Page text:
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Atmospheric Chemistry and Physics An interactive open-access journal of the European Geosciences Union
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Volume 8, issue 14
Atmos. Chem. Phys., 8, 4085-4093, 2008
https://doi.org/10.5194/acp-8-4085-2008
© Author(s) 2008. This work is distributed under
the Creative Commons Attribution 3.0 License.

Special issue: Chemistry of the Antarctic Boundary Layer and the Interface...

Atmos. Chem. Phys., 8, 4085-4093, 2008
https://doi.org/10.5194/acp-8-4085-2008
© Author(s) 2008. This work is distributed under
the Creative Commons Attribution 3.0 License.

  29 Jul 2008

29 Jul 2008

Measurement and interpretation of gas phase formaldehyde concentrations obtained during the CHABLIS campaign in coastal Antarctica

R. A. Salmon1, S. J.-B. Bauguitte1, W. Bloss2, M. A. Hutterli1, A. E. Jones1, K. Read3, and E. W. Wolff1 R. A. Salmon et al.
  • 1British Antarctic Survey, High Cross, Madingley Road, Cambridge, CB3 0ET, UK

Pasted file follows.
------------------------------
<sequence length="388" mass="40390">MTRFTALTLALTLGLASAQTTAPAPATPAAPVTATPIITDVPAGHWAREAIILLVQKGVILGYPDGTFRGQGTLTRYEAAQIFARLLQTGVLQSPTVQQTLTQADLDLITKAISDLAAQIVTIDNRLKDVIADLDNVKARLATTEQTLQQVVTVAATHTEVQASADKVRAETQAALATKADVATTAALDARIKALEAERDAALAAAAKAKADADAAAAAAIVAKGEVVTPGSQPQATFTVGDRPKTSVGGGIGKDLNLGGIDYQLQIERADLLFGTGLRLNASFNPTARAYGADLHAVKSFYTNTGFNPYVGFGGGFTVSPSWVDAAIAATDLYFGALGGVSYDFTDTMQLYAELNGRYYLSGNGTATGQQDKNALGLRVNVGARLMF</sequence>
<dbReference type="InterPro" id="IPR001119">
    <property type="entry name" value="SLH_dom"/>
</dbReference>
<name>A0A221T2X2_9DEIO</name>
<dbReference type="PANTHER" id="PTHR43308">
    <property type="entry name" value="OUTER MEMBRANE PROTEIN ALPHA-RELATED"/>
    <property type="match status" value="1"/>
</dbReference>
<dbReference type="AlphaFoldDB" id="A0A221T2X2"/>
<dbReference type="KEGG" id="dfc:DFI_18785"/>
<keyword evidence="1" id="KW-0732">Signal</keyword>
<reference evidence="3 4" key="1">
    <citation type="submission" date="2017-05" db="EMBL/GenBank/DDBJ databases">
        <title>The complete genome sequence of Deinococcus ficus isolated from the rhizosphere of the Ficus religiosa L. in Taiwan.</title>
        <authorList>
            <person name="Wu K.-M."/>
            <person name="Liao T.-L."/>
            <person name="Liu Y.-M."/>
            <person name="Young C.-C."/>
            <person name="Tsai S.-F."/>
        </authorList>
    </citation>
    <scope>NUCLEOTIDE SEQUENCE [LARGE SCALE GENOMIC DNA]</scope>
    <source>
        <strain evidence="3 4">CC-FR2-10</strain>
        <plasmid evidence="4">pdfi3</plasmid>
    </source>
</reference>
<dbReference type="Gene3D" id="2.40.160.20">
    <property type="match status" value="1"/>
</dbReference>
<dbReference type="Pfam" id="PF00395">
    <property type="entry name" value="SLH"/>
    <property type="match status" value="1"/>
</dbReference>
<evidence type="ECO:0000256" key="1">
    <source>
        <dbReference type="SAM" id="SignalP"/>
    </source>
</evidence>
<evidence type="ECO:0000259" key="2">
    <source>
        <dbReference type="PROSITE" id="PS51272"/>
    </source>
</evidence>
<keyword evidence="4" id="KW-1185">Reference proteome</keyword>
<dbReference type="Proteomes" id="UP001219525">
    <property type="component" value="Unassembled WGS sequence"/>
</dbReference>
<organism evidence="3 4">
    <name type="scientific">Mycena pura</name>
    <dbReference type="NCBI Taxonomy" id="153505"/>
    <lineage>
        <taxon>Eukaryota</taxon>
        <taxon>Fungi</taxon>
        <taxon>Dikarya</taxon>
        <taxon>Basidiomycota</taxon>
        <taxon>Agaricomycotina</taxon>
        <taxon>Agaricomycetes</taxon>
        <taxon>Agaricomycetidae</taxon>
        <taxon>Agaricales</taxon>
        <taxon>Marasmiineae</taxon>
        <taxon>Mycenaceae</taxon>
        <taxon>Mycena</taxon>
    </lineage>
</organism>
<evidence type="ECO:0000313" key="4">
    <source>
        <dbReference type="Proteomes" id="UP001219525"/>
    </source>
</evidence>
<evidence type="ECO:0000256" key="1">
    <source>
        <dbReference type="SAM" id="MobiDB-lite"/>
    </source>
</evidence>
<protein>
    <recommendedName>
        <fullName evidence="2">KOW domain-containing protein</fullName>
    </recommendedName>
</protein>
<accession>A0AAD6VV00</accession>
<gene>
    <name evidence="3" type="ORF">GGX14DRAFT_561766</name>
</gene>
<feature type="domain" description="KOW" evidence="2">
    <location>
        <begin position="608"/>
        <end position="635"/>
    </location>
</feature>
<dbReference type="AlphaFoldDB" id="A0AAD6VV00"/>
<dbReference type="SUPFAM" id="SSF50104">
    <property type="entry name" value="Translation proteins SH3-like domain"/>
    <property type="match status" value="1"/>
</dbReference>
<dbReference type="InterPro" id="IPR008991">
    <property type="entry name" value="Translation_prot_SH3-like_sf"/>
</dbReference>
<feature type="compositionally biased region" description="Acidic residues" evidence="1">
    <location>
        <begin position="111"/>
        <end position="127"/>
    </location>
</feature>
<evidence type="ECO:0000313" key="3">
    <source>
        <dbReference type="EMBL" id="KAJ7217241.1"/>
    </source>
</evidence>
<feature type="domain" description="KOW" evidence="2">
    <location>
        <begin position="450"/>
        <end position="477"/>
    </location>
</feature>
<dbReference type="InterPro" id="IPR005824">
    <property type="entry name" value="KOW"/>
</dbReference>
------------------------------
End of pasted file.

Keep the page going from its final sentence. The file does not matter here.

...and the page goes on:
• 2School of Geography, Earth & Environmental Sciences, University of Birmingham, Edgbaston, Birmingham, B15 2TT, UK
  • 3Department of Chemistry, University of York, Heslington, York YO19 4RR, UK

Abstract. Gas phase formaldehyde concentrations were measured during the 2004–2005 CHABLIS campaign at Halley research station, Antarctica. Data coverage span from May 2004 through to January 2005, thus capturing the majority of the year, with a wintertime minimum of near or below the instrumental detection limit rising to between 50 and 200 pptv during the austral summer. Factors controlling HCHO concentration include local chemical sources and sinks, and exchange with the snow surface. The measured seasonality is in line with previous observations from Neumayer station, with maximum in summer and minimum during the winter months, but with lower absolute concentrations throughout the year. The gas-phase production of HCHO was dominated by methane oxidation and a steady-state analysis showed that reactions of iodine and bromine species substantially reduced the predicted HCHO levels based upon in situ chemistry. This indicates a substantial additional HCHO source to be present that could be explained by a snowpack source.

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